Purpose: Mergers and acquisitions (M&As) often lead to significant changes in the focal supply networks, hence disrupting firm-level relationships. Little is known about the supply network implications of M&As, which can be a major issue, especially for firms acquiring competitors that share suppliers, customers and associated resources. Using social capital as a theoretical lens, this research aims to investigate the implications of an acquisition on supply network relationships. Design/methodology/approach: The acquisition of a large truck manufacturer by its competitor is investigated using an exploratory case study methodology. A total of 24 interviews were conducted across ten companies in the focal supply network with an analysis of financial data. Findings: The findings from the study provide evidence that firms seeking to acquire such relationships cannot directly buy the social capital embedded within those relationships. They identify pre-acquisition characteristics and post-integration factors to understand how the supply network as a whole draws on the structural, cognitive and relational dimensions of social capital to address discrepancies in the merging network. Originality/value: This study depicts an empirically grounded, theory-based account of a post-acquisition supply network integration process, showing how an M&A can drastically impact customer and supplier network relationships. The main contribution of this paper lies in extending our understanding of how social capital cannot be simply transferred from one organisation to another during an M&A. Rather, this work illustrates how social capital in supply networks is transformed by considering the pre- and post-acquisition social capital dynamics of the merging networks.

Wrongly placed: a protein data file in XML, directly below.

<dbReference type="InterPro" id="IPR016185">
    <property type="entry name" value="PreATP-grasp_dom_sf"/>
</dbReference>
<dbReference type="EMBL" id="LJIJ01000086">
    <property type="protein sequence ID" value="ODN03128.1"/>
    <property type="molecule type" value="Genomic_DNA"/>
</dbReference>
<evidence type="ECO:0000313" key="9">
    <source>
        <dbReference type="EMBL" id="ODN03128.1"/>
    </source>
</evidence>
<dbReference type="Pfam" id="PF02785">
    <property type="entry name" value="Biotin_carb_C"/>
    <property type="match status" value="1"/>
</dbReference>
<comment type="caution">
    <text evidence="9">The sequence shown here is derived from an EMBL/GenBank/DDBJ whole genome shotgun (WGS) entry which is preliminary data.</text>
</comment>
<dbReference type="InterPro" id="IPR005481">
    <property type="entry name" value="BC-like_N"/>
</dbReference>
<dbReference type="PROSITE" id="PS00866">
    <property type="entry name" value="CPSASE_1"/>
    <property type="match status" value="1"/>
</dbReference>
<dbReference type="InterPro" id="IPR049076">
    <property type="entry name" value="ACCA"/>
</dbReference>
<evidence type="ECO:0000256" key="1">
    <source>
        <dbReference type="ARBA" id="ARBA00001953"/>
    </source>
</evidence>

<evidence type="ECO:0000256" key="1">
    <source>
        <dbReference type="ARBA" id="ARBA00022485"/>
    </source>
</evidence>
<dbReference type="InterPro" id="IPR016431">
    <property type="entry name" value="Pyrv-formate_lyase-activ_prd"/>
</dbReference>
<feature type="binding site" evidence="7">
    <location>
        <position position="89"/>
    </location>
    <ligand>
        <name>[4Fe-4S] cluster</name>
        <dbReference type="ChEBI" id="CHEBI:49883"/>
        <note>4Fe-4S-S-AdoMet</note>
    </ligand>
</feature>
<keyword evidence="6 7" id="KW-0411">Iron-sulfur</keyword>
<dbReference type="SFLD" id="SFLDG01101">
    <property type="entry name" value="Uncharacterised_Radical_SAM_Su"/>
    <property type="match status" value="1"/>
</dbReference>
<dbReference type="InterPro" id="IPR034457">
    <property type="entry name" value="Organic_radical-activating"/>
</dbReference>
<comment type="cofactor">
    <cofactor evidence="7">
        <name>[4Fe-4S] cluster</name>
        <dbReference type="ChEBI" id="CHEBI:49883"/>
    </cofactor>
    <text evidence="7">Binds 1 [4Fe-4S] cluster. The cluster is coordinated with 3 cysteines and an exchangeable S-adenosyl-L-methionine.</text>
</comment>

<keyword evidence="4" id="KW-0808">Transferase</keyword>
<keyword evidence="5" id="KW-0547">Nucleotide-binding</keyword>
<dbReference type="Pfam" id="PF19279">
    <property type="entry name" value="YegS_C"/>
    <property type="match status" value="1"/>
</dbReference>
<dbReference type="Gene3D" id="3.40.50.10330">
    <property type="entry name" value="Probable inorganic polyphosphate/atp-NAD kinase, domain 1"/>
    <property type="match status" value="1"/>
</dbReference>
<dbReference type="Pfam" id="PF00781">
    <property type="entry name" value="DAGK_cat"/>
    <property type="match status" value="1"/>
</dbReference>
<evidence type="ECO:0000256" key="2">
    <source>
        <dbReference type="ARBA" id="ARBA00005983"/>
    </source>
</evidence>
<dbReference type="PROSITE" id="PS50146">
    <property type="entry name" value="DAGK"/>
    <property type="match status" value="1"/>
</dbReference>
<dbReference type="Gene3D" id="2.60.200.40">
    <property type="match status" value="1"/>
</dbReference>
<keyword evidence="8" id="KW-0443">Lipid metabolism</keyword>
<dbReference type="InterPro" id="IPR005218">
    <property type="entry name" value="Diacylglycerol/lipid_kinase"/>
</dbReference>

Bibliographical notePublished online: 13. August 2018
- Social capital
- Supply chain management
- Case studies